Generally the retrievable gauze pad 10 is packaged in a manner that allows the user to readily sterilize the retrievable gauze pad 10 prior to use. However, it is possible to sterilize the retrievable gauze pad 10 after production and then deliver the retrievable gauze pad 10 to the user.

3. Use of the Retrievable Gauze Pad

FIG. 3 is intended to illustrate use of the retrievable gauze pads 10. During oral surgery, a patient 58 may have numerous retrievable gauze pads 10 placed in their mouth 60. The retrievable gauze pads 10 may be placed in numerous positions in the mouth 60, including without limitation, between the cheek and gums, between the gums and tongue, over teeth, and near the root of the tongue 62.

The patient 58 may experience various types of anesthesia prior to and during oral surgery. A topical anesthesia may be used to prepare a patient 58 for anesthesia injections. The use of anesthesia may result in a condition known as temporary paresthesia of the mandible. Paresthesia of the mandible is characterized by numbness of the hard palate 64, soft palate 66, and root of the tongue 62. The gag reflex is located in the root of the tongue 62 and the soft palate 66. Paresthesia of the mandible causes suppression of the gag reflex.

A dentist may perform a palatine block of the palatine nerve. When the palatine nerve is numbed, paresthesia of the hard palate 64 and soft palate 66 results. A dentist may also perform a mandibular block of the mandibular nerve, also known as the inferior alveolar nerve. When the mandibular nerve is numbed, paresthesia of the root of the tongue 62 results. During the mandibular block, the lingual nerve is also numbed resulting in the forward part of the tongue being numbed as well.

As discussed earlier, a patient 58 experiencing oral surgery may have numerous retrievable gauze pads 10 placed in their mouth 60 during oral surgery. The patient 58 may need to leave the retrievable gauze pads 10 in their mouth for several hours after completion of the oral surgery. The retrievable gauze pads 10 may travel, or be forced, into the back of the mouth 60 and swallowed or aspirated by the patient 58. All of this may occur unnoticed by the patient 58 due to the lingering effects of the paresthesia of the mandible.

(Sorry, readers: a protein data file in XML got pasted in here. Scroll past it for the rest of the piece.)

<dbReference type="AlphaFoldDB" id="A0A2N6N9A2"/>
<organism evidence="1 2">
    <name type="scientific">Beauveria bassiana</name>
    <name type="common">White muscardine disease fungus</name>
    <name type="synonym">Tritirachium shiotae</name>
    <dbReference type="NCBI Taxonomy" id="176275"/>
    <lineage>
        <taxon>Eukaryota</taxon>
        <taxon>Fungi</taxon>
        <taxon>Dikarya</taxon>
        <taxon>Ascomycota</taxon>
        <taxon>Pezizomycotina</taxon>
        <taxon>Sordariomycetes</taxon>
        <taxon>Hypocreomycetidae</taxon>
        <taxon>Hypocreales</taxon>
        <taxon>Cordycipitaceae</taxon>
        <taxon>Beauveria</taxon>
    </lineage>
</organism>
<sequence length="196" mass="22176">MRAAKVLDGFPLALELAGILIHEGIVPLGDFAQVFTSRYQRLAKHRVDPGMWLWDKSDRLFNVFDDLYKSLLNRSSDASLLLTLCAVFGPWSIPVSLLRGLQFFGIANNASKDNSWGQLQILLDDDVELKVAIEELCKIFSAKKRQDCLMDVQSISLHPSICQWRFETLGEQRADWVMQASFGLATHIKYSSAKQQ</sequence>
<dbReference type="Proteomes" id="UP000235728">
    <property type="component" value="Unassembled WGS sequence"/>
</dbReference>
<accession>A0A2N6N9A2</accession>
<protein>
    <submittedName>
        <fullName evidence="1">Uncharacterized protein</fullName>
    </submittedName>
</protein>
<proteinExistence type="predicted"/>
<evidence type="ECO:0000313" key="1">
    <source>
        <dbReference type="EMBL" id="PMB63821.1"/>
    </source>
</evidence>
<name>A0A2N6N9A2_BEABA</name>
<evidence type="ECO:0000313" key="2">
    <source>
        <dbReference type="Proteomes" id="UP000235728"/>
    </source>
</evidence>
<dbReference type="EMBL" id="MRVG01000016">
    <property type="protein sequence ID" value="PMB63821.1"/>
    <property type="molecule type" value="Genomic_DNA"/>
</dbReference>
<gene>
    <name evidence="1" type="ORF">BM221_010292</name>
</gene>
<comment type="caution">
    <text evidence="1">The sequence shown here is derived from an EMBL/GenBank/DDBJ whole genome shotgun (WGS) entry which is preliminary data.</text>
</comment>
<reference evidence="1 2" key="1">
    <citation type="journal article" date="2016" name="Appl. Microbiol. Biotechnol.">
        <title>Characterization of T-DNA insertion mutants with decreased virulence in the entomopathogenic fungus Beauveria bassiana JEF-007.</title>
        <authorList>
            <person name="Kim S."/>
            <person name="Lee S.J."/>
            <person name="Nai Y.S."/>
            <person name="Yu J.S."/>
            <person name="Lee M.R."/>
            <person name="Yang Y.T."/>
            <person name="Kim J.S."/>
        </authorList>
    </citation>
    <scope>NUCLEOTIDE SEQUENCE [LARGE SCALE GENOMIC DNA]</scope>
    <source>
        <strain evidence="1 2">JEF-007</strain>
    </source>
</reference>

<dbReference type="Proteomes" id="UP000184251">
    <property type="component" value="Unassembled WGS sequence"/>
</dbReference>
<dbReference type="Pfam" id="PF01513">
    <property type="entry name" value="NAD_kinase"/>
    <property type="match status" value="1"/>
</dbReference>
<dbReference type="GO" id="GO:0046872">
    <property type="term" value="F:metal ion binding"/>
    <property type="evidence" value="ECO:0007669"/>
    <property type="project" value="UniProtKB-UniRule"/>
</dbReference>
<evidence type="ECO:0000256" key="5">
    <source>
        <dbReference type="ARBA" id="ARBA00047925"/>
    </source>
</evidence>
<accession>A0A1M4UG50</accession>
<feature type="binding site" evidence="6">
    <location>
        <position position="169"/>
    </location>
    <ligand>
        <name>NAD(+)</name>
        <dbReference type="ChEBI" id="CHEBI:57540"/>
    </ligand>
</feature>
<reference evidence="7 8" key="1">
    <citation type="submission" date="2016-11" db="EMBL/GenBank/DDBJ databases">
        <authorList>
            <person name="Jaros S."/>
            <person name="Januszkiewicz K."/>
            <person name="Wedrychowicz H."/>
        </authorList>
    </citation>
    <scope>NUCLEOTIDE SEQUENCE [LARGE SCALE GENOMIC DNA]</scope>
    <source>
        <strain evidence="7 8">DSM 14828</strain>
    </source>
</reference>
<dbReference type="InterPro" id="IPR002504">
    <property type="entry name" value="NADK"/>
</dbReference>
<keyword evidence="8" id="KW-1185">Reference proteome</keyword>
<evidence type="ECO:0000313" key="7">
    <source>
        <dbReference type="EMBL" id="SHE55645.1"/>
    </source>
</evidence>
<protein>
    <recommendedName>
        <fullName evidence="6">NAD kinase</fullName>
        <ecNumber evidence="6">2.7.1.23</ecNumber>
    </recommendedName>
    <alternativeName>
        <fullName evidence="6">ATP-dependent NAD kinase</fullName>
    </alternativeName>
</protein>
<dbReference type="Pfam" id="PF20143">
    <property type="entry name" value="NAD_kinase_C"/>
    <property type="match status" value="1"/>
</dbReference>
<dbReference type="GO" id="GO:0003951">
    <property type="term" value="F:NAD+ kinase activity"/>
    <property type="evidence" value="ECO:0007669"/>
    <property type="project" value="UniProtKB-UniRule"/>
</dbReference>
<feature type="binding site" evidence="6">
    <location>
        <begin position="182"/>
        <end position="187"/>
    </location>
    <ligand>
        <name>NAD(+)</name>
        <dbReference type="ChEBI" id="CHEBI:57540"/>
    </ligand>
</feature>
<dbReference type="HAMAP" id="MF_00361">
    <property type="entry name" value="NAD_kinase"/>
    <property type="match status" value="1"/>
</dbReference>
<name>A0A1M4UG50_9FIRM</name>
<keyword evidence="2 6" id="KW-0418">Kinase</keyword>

When a patient 58 swallows a retrievable gauze pad 10, the absorbent pad 20 may travel to the back of the mouth 60. The epiglottis 68 may close the opening to the trachea 72, forcing the absorbent pad 20 into the esophagus 70. As the absorbent pad 20 begins to travel down the esophagus 70, involuntary muscles will eventually control the progress of the absorbent pad 20 down the esophagus 70. As the absorbent pad 20 enters and travels down the esophagus 70, the patient 58 may feel the absorbent pad being swallowed. The patient may be able to pull the string 30 attached to the absorbent pad 20, thereby removing the absorbent pad 20 from the esophagus 70. The patient 58 may also be able to choke or cough and hold the absorbent pad 20 in place long enough to locate the string 30 attached to the absorbent pad 20, and then remove the absorbent pad 20 from the esophagus 70.

If the patient 58 swallows the retrievable gauze pad 10, while an uncomfortable experience, generally, no physical danger will result. However, the retrievable gauze pad 10 may become lodged in the digestive tract, causing serious physical danger. For example, the circular esophageal muscle may spasm causing the retrievable gauze pad 10 to be lodged in the esophagus 70, especially in elderly patients.

When the patient 58 aspirates a retrievable gauze pad 10, the absorbent pad 20 may travel to the back of the mouth 60. The epiglottis 68 may remain over the opening to the esophagus 70, allowing the absorbent pad 20 into the trachea 72. As the absorbent pad 20 begins to travel down the trachea 72 toward the lungs 76, it reaches the first branching of the trachea 72, the furcation 74 of the lungs 76. Generally, the furcation 74 of the lungs 76 is located approximately twelve (12) inches from the opening of the mouth 60. As the absorbent pad 20 becomes lodged in the trachea 72 at the furcation 74 of the lungs 76, the end of the string 30 will remain outside the mouth 60, allowing the patient 58 to pull the string 30 attached to the absorbent pad 20, thereby removing the absorbent pad 20 from the furcation 74 of the lungs 76. Removing the absorbent pad 20 from the furcation 74 of the lungs 76 will open the trachea 72 and allow the patient 58 to breathe.

If an absorbent pad 20 is aspirated by a patient 58, that patient 58 will be unable to breathe, and the patient will likely die in a short amount of time. Obviously, the removal of an absorbent pad 20 lodged in the trachea 72 at the furcation 74 of the lungs 76 will likely save the life of the patient 58.

What is claimed and desired to be secured by United States letters patent is: